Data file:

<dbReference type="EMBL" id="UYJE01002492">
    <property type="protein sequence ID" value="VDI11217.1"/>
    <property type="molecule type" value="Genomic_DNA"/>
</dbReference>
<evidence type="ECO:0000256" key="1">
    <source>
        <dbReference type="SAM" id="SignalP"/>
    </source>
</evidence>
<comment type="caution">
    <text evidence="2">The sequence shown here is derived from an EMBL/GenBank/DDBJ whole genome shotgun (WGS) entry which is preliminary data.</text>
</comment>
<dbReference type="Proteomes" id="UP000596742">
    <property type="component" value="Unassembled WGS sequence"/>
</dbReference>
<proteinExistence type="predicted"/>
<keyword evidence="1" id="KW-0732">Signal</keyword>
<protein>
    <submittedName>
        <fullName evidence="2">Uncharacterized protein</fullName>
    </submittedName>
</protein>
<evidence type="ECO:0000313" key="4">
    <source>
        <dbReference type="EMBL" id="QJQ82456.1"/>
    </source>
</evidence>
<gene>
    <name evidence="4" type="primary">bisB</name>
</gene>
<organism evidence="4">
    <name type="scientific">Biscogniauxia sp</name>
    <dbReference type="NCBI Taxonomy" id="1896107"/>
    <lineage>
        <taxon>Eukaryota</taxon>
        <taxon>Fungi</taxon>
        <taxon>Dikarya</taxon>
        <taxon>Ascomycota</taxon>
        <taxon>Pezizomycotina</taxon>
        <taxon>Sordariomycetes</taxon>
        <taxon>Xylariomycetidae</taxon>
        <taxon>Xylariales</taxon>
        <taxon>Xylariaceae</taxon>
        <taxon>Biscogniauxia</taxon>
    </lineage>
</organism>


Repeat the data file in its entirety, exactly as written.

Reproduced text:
<dbReference type="EMBL" id="UYJE01002492">
    <property type="protein sequence ID" value="VDI11217.1"/>
    <property type="molecule type" value="Genomic_DNA"/>
</dbReference>
<evidence type="ECO:0000256" key="1">
    <source>
        <dbReference type="SAM" id="SignalP"/>
    </source>
</evidence>
<comment type="caution">
    <text evidence="2">The sequence shown here is derived from an EMBL/GenBank/DDBJ whole genome shotgun (WGS) entry which is preliminary data.</text>
</comment>
<dbReference type="Proteomes" id="UP000596742">
    <property type="component" value="Unassembled WGS sequence"/>
</dbReference>
<proteinExistence type="predicted"/>
<keyword evidence="1" id="KW-0732">Signal</keyword>
<protein>
    <submittedName>
        <fullName evidence="2">Uncharacterized protein</fullName>
    </submittedName>
</protein>
<evidence type="ECO:0000313" key="4">
    <source>
        <dbReference type="EMBL" id="QJQ82456.1"/>
    </source>
</evidence>
<gene>
    <name evidence="4" type="primary">bisB</name>
</gene>
<organism evidence="4">
    <name type="scientific">Biscogniauxia sp</name>
    <dbReference type="NCBI Taxonomy" id="1896107"/>
    <lineage>
        <taxon>Eukaryota</taxon>
        <taxon>Fungi</taxon>
        <taxon>Dikarya</taxon>
        <taxon>Ascomycota</taxon>
        <taxon>Pezizomycotina</taxon>
        <taxon>Sordariomycetes</taxon>
        <taxon>Xylariomycetidae</taxon>
        <taxon>Xylariales</taxon>
        <taxon>Xylariaceae</taxon>
        <taxon>Biscogniauxia</taxon>
    </lineage>
</organism>